Amber Heard may have hoped her Today interview would earn her a new legion of supporters, but some think the sit-down is just making things worse.
Chatting with Savannah Guthrie, the actress, 36, refuted her claims of being abused by Johnny Depp, 59, and she also gave her opinion on the defamation trial, as she believes she was unfairly portrayed on social media, which ultimately led to her legal loss.
Broadcaster Cooper Lawrence discussed the interview during an appearance on the Australian morning show Sunrise, revealing the tell-all seemed "really rehearsed."
"I think she's on the 'you need to listen to me tour.' Yet she has these awkward moments that she had during the trial where you're kind of like, 'Wait, are you lying again?'" she explained. "It's like she can't get her own story straight that she memorized for this interview, and she's not even under oath."
Lawrence also pointed to the head-scratching comment Heard made about Depp's movie Edward Scissorhands.
The Magic Mike XXL actress was responding to a claim the actor's attorney previously made, as she accused Heard of staging the "role of a lifetime" with her testimonies. The star replied to the quote by uttering to Guthrie, "Says the lawyer for the man who convinced the world he had scissors for fingers? I'm the performer?"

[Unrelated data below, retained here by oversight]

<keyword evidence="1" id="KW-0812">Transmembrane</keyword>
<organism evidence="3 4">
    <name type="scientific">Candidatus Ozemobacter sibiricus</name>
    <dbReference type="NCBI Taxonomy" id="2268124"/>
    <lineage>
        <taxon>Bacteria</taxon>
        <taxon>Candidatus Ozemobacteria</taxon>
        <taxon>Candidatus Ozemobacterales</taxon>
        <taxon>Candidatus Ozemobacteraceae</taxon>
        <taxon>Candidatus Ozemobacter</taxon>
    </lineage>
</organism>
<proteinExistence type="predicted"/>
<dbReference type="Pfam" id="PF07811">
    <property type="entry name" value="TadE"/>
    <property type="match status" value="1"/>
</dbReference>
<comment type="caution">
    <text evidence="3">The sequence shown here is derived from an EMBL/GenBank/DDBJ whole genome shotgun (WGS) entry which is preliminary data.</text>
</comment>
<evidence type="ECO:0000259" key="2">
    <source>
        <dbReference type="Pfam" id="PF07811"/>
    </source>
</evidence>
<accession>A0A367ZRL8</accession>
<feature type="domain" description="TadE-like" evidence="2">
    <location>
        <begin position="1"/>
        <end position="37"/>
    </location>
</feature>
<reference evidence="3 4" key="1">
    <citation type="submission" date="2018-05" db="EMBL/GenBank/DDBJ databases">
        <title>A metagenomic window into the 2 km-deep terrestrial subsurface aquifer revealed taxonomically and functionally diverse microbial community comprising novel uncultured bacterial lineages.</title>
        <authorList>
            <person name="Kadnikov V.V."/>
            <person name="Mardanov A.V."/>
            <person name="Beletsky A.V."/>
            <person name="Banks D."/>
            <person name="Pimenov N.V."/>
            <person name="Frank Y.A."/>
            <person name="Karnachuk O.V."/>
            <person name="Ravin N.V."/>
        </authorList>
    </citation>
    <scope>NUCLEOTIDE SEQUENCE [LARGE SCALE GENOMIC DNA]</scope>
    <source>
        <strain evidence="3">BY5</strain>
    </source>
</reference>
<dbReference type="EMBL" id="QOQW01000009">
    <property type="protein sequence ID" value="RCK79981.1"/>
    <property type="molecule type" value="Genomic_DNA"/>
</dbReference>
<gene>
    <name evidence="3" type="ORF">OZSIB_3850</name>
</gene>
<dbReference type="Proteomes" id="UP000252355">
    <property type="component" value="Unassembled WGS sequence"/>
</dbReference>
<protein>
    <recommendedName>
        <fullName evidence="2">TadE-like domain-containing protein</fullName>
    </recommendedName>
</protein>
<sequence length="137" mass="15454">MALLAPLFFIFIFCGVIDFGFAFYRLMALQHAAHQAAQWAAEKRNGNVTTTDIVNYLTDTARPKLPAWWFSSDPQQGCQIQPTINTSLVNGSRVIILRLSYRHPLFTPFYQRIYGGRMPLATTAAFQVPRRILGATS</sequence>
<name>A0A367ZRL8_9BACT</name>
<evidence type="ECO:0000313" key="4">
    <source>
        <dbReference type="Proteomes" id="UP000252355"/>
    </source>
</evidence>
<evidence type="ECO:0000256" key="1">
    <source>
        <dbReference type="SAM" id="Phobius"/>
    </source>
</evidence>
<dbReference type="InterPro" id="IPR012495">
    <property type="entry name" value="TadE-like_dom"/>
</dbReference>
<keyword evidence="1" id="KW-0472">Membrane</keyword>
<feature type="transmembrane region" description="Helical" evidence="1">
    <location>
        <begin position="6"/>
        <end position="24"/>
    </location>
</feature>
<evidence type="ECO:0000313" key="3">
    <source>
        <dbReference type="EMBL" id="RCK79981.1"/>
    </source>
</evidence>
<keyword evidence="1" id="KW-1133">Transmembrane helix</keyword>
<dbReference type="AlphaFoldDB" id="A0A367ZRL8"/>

Her words went viral on Twitter and were mocked relentlessly, as she seemed to imply that viewers believed Depp's character was an actual person.
"I mean, the thing is, we know that Johnny Depp doesn't have fingers that are scissors. We also don't think that he was once a real pirate," Cooper stated. "The whole thing is really odd and really weird, and I'm trying to figure out what her intention was here."
Elsewhere in the NBC interview, the mom-of-one referred to the court case as "the most humiliating and horrible thing" she's ever been through, which is why she fears that giving her thoughts on the matter even now could end up backfiring.
"I took for granted what I assumed was my right to speak. I’m scared that no matter what I do, no matter what I say or how I say it — every step that I take will present another opportunity for this sort of — silencing, which is what, I guess, a defamation lawsuit is meant to do," she confessed. "It’s meant to take your voice.'